Uniform reactions

Stuart Middleton

EdTalkNZ

13 April 2010

News reports tell us that teachers at an Auckland secondary school are “upset” at getting a bit of a hurry up from their principal about their dress.

It has long been the case that if you came across someone in a school wearing a dark suit, white shirt and tie you knew that it was the man who had come to fix the photocopier. Teachers have become increasingly informal and relaxed about their dress over the past twenty years and there seems little explanation for it other than a general relaxation of what some people would call standards in this area.

But does it matter? Well apparently so when you consider that at the same timer there has been little relaxation of the dress standards required of students other than some flexibility within colour regimes. And it is the bane of teachers’ lives.

Not everywhere of course. In the private rich schools, especially the girls schools where A List fashion designers have put the little ladies into skirts of a length that no-one has worn since Victorian times, standards are maintained, socks drawn up to full length, shirts tucked in, well at least when you are close the school. Less so by the time the bus reaches the outskirts.

So powerful is the love of school uniforms in the community that once parents got their hands on schools in 1989 they systematically introduced school uniforms for primary school students. This has at least introduced some humour into the school yard as little ones struggle to fill out uniforms bought for them to “grow into.” But the little ones don’t mind, they can’t see out of sunhats with brims so wide that children daily add to their shortage of Vitiman D.

But generate a discussion about school uniforms and the community seems at one – they are a good thing, they create and maintain equality, they are cost effective and so it goes on. All of these arguments are, of course, rubbish. School uniforms do nothing for equality and they are far from cheap. You see, we like to have our young ones in the controlling dress of the uniform – like soldiers, and waiters, and nurses, and airline pilots, and Super 14 teams. In none of these instances does a uniform increase the capabilities of those wearing them.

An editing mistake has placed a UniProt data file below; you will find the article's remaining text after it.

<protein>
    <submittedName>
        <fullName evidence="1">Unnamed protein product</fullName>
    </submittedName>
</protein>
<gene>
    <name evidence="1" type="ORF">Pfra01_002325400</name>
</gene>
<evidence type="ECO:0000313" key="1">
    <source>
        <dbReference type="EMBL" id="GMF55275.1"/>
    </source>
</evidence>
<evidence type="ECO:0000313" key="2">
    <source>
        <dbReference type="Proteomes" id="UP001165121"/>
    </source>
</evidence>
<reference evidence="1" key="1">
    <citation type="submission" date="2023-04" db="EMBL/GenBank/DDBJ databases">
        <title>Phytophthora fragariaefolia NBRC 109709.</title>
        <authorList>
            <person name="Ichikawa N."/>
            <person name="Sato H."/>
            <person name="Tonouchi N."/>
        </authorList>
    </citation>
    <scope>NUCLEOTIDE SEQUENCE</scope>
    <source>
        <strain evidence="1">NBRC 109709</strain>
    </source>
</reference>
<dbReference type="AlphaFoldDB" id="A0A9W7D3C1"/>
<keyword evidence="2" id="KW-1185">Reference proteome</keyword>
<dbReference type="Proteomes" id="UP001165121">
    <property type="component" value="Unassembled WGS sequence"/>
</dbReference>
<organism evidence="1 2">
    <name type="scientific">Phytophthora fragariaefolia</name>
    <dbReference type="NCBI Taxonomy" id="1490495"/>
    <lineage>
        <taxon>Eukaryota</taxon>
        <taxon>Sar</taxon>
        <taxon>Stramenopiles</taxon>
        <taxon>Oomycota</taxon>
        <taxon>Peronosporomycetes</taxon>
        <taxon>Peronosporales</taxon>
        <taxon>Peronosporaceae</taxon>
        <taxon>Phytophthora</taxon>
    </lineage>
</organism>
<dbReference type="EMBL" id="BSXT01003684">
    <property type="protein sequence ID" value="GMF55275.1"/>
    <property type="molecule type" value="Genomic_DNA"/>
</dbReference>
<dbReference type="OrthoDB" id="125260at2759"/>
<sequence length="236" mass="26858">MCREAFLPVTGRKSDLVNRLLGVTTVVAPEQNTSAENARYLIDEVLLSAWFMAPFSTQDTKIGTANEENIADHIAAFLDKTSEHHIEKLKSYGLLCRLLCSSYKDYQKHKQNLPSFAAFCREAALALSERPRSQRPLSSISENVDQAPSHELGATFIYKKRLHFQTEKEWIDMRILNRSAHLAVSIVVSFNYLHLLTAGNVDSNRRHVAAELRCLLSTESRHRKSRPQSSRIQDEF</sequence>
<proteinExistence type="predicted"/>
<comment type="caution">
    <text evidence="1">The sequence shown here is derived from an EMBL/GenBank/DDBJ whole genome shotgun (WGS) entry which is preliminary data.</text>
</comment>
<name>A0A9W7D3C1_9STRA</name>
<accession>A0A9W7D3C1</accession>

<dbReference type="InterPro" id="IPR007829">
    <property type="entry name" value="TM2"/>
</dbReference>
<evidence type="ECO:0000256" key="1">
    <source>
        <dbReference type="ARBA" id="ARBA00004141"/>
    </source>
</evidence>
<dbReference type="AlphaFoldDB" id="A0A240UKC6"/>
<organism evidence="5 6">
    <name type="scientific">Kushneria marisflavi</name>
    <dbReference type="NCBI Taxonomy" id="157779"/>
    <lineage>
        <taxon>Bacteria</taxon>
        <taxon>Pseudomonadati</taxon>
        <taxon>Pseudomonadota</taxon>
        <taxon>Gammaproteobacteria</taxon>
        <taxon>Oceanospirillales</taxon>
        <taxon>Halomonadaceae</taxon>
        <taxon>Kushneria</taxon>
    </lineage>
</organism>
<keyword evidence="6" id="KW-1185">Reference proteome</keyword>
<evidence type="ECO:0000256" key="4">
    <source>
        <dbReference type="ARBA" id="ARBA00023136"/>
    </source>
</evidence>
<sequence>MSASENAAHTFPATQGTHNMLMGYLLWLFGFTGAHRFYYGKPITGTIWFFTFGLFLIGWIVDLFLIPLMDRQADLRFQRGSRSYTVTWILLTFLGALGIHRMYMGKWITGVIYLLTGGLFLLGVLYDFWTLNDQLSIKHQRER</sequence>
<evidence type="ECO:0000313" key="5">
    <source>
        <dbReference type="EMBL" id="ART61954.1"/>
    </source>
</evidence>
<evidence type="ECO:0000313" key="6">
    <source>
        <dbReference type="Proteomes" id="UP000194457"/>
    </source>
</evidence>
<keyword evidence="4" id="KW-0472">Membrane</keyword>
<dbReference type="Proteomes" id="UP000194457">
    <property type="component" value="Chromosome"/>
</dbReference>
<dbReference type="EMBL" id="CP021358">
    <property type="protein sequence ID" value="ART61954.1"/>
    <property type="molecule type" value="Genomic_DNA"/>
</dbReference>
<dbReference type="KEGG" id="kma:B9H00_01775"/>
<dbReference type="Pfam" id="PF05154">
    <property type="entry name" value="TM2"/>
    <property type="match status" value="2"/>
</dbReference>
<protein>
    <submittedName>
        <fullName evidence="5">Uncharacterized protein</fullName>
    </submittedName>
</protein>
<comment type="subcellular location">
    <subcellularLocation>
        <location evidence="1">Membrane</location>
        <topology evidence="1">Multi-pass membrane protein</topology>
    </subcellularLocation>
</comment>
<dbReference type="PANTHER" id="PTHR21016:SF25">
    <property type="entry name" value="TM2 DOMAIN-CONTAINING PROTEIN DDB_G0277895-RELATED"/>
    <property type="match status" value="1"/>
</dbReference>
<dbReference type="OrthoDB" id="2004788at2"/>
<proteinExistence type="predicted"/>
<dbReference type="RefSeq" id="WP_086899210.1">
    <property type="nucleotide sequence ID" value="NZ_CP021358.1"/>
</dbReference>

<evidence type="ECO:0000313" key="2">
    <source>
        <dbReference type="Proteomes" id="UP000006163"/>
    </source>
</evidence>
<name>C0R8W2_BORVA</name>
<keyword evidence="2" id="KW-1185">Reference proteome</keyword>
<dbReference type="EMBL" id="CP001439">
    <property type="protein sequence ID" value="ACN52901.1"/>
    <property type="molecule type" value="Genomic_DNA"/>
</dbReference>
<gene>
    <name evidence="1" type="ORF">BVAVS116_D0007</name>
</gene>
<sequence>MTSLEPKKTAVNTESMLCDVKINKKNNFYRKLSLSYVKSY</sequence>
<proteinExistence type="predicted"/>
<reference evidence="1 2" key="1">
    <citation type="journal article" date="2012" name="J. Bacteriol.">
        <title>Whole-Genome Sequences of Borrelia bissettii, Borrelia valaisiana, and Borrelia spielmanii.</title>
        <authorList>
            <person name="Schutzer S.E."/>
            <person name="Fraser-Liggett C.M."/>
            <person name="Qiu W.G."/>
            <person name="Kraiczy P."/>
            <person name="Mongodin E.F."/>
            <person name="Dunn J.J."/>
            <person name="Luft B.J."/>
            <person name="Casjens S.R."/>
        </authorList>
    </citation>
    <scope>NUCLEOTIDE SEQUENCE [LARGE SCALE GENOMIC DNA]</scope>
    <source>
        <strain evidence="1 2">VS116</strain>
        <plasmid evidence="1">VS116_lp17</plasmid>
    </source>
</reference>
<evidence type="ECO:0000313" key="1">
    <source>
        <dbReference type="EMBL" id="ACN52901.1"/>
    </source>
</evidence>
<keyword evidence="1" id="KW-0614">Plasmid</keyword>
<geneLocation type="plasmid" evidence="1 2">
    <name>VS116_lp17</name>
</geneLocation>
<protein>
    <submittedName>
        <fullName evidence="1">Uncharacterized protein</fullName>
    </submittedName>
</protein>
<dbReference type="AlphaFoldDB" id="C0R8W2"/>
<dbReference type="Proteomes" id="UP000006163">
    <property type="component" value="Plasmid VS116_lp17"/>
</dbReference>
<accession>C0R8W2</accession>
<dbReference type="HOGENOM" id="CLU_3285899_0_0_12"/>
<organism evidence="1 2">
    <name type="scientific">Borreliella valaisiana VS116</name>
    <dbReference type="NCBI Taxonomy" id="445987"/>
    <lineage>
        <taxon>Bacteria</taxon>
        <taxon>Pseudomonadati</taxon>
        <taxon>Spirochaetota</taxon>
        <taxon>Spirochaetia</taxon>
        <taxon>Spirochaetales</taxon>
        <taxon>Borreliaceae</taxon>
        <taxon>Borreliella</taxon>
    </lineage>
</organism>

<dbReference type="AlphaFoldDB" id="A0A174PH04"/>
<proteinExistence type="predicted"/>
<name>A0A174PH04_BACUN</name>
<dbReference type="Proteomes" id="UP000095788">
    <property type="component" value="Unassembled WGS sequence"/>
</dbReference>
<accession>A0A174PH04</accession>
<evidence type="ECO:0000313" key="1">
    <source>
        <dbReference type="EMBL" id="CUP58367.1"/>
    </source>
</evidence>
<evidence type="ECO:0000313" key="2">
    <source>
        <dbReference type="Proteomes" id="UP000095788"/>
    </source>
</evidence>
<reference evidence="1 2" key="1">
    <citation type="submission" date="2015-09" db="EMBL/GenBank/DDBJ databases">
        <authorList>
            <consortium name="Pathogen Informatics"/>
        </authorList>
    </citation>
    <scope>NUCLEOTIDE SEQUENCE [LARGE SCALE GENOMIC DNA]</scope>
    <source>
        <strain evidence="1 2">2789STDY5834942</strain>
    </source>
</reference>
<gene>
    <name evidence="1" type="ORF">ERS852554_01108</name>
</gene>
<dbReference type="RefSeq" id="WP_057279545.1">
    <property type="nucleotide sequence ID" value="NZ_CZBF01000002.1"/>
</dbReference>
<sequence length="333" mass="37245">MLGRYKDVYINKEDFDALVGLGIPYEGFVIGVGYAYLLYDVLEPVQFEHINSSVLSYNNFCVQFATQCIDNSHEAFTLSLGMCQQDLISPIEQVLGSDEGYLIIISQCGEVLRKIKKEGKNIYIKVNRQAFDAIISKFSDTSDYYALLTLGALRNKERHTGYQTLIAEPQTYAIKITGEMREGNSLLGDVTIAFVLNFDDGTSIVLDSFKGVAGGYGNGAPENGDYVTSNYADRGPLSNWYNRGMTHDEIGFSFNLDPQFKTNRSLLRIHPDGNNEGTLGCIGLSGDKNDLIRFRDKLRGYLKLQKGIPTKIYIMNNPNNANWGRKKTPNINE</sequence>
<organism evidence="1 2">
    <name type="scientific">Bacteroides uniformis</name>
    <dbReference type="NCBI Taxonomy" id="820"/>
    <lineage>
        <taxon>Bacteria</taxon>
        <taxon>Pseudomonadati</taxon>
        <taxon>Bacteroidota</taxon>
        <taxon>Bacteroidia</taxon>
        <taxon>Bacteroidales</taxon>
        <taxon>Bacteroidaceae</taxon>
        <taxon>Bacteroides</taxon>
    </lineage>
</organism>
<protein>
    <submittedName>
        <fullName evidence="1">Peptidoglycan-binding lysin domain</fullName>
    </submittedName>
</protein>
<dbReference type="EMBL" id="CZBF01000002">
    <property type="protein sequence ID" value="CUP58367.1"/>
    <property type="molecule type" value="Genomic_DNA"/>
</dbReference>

And the research seems to support this. Hattie, in Visible Learning, reports a study by Brunsma (2004) that finds that uniform policies and dress codes had no discernable effect on academic achievement in elementary school and a “significant negative effect” in high school. Worse than this, Brunsma went on to assert that uniform initiatives had “no effect on pro-school or pro-peer attitudes, on attendance, on self-esteem, locus of control, coping skills,, level of drug use, or behaviour incidents.” Oh dear! Why do we bother?

Well, I guess we bother because we like neatness, and tidiness and the cleanliness that is next to godliness. It seems like a sound thing. But there are ways of achieving this other than through school uniforms. I told you last week that I had been up to BYU Hawai’i for a couple of days and was greatly interested in a brochure aimed at students called “Dress and Grooming Standards.” This set out the guidelines for dress for men, women, athletics and leisure. This explained the neatness, tidiness and cleanliness of the students without exception.

Men were encouraged to be well groomed and to wear “slacks, jeans, dress shorts, sweaters, and port or dress shirts with sleeves”. Footwear should be work at all times in public places and men must keep their shirts on! For women the theme seemed to be modesty with loose fitting blouses, shirts and sweaters, trousers that came up to the waist and hems that went down to the knee.  There were clear statements about inappropriate dress and the whole deal is wrapped up in an outline of The Honour Code that reflects the beliefs and principles of the college.

Now, the point is this. I saw no young people who seemed to be oppressed, none who looked foolish or uncomfortable because of their dress. They looked like a pretty regular groups of young people who had energy, talent, wonderful social skills and liveliness – any school in New Zealand would have been proud to have them as their students.

But each day they dressed themselves willingly within the guidelines. Uniformity of dress was not seen as a condition of conformity of values or behaviours.

So it seemed to me that it was pretty silly, if the reports were true, for some teachers to rail against a simple request to set a standard. If they don’t do it then who does? Sam Snot the Rapper? Bandana Bill the local gang lout?

When I started teaching, the male teachers were ushered into the Men’s’ Marking Room to be told with great solemnity that from next Monday men could wear shorts for the oncoming summer. The process was reversed at the end of the summer – back into the longs! I don’t think we saw this as an erosion of our human rights.

But I must say that I think the requirement that male teachers wear ties if it was successful might just about achieve this success right at the point when males outside of school staffroom were dispensing with them in both formal and informal settings. Oh well, education can’t get it right all the time otherwise the media would be left high and dry for its daily news.

One comment

  1. Thanks for the nice post…

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